Today I received an e-mail from Lincoln's teacher:
I just wanted to reach out and say how much I enjoy getting to have Lincoln in class. He is an incredible kid with such a gentle, sweet spirit. He is a breath of fresh air. Today our morning writing prompt was Would You Rather Wednesday--Would you rather have 100 dollars or 100 friends? I attached a picture for you to see his answer. It made my heart swell with joy. Keep up the great work, mama. You are doing an amazing job.
Attached was this picture of Lincoln. His journal response says, "I would rather have 100 friends because people are more important than money."
He is SUCH a tenderhearted boy. The other day I was sharing with the boys the story of Samuel Brannan and how he set his heart on his riches, but at the end of his life he was alone and when he died, no one claimed his body for over a year because no one really cared that he had died.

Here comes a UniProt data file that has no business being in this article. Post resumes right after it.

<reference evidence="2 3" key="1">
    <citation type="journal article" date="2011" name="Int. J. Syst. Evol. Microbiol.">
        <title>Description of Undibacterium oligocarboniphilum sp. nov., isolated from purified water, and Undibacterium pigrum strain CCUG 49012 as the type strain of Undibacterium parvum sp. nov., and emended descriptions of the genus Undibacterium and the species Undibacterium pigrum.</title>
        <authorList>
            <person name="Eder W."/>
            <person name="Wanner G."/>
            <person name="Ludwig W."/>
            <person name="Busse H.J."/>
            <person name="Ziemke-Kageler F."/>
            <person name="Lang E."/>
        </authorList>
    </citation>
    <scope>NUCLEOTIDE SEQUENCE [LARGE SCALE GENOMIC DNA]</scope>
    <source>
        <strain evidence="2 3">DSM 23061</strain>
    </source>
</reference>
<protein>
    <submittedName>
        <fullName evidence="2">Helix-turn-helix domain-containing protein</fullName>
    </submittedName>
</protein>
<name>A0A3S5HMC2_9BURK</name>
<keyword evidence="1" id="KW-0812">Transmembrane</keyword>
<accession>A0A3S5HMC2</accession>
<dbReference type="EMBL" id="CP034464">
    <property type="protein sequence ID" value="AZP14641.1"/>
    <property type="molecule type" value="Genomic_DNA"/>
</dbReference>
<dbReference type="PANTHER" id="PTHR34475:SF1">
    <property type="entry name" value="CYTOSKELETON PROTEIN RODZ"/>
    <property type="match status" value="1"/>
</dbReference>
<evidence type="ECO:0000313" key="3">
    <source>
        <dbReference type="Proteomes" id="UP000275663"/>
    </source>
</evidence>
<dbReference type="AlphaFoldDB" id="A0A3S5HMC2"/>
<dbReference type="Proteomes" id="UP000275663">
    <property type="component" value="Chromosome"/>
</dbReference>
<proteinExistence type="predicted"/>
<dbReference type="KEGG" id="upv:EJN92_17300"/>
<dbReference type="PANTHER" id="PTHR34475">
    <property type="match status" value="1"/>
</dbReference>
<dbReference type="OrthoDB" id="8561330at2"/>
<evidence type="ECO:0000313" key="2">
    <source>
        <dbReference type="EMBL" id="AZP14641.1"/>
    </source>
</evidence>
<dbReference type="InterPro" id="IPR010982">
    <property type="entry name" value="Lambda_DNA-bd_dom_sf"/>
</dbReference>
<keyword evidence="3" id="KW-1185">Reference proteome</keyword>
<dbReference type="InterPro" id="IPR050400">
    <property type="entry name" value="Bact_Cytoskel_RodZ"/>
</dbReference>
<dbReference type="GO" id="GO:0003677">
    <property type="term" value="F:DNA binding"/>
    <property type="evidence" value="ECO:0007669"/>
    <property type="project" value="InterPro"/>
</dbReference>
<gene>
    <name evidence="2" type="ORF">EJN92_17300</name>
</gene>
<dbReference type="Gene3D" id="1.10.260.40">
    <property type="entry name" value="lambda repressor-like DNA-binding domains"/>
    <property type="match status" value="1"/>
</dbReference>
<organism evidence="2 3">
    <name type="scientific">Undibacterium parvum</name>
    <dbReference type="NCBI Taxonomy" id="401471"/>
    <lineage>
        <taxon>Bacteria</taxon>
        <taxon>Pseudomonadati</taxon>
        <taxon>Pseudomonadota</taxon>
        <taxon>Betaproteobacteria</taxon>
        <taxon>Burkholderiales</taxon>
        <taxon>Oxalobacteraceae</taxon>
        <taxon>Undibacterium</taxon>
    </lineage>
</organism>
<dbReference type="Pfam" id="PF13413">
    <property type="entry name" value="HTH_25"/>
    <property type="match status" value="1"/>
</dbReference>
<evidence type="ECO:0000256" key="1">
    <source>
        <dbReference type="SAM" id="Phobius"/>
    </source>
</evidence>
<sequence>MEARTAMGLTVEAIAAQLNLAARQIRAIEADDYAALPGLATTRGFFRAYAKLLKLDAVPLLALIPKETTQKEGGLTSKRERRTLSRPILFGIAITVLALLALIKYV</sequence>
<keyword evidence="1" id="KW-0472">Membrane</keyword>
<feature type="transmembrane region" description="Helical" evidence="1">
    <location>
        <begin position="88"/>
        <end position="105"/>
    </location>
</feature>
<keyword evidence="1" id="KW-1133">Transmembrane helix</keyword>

Lincoln gasped with horror and said, "I would have cared!!!"
And he definitely would have.
This boy warms my heart so much.
I also got to see this picture of Wesley, which totally cracked me up.
Last week they had a "dress like a rockstar" day to celebrate Rock Your School Day. We had no "rockstar" clothing and I wasn't terribly interested in improvising, so I left the boys to their own devices. They wanted their hair spiked up crazy and Wesley put a Sunday vest over a sweater (somehow that said "rockstar" to him?) and wore sunglasses. Apparently this picture was taken because he was one of the two students in the class who read the most minutes during the month. I just can't get over his pose!
I was also surprised that he was a top reader...although I have no doubt he actually IS, I struggle to keep track on their reading logs.
Actually, who am I kidding?
I don't even try.
I tell the boys it is their responsibility to count their minutes if they want to keep track for school. There is no way I can possibly keep tabs on each child and when they are reading...they are reading way too much! Apparently Wesley jotted down enough of his reading minutes to top the class, though.
I recently read an analogy of a mother juggling a bunch of balls. Some are glass, and some are plastic, and she decides which balls are plastic and are okay to let drop while keeping the glass balls in the air.
For me, reading logs and school dress-up days are plastic balls.
Lucky for me, there are little boys beneath me that are often catching those plastic balls as they drop and learning a great deal of responsibility and independence in the process.
You rock, Wes!